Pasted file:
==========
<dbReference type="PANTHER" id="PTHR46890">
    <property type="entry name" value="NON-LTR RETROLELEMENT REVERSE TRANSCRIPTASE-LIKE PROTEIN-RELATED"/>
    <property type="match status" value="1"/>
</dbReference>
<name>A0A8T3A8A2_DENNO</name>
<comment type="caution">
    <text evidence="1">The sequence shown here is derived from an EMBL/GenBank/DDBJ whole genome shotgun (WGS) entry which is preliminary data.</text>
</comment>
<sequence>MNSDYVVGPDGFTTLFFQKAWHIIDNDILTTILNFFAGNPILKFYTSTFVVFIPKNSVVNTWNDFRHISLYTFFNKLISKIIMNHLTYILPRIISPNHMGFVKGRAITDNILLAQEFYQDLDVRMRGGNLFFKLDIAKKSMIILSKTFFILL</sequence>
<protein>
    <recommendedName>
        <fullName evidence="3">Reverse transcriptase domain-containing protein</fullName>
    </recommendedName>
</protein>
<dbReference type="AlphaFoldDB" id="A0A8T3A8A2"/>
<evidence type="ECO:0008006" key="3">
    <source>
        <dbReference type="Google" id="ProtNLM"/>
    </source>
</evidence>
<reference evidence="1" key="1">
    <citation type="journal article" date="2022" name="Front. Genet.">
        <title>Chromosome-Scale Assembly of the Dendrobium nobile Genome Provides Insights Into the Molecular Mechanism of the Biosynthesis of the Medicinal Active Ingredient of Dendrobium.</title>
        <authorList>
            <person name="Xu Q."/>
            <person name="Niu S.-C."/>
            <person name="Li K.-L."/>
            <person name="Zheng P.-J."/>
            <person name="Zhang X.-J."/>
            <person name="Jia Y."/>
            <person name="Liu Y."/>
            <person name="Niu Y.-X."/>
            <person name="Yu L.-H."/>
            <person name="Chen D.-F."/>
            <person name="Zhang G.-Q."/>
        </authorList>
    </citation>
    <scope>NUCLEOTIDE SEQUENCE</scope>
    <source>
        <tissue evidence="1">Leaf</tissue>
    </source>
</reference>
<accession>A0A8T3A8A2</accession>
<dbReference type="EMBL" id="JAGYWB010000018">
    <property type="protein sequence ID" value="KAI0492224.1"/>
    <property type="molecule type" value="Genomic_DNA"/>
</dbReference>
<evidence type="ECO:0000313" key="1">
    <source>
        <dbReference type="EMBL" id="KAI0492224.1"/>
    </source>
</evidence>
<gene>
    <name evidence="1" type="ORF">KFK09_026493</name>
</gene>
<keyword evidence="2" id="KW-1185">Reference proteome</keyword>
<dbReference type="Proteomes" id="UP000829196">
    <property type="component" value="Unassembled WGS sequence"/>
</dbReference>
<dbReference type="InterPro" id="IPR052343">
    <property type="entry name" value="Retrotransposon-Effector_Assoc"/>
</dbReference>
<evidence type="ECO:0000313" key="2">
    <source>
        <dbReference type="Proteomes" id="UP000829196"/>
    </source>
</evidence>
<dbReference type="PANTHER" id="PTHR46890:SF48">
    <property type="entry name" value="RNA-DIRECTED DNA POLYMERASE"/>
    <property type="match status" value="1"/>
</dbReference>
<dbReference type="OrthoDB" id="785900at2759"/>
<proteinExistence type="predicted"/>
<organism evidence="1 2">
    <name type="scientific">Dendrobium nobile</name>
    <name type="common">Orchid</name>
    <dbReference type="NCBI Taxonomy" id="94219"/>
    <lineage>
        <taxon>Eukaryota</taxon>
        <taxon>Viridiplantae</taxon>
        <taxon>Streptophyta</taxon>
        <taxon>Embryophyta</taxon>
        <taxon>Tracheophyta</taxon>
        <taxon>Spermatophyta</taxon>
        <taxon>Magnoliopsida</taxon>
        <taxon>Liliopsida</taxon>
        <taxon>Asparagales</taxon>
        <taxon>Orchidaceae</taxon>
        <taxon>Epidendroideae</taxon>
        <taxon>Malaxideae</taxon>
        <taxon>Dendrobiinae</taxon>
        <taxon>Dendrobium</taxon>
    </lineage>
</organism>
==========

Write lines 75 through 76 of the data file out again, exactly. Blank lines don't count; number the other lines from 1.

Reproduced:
    <name type="scientific">Dendrobium nobile</name>
    <name type="common">Orchid</name>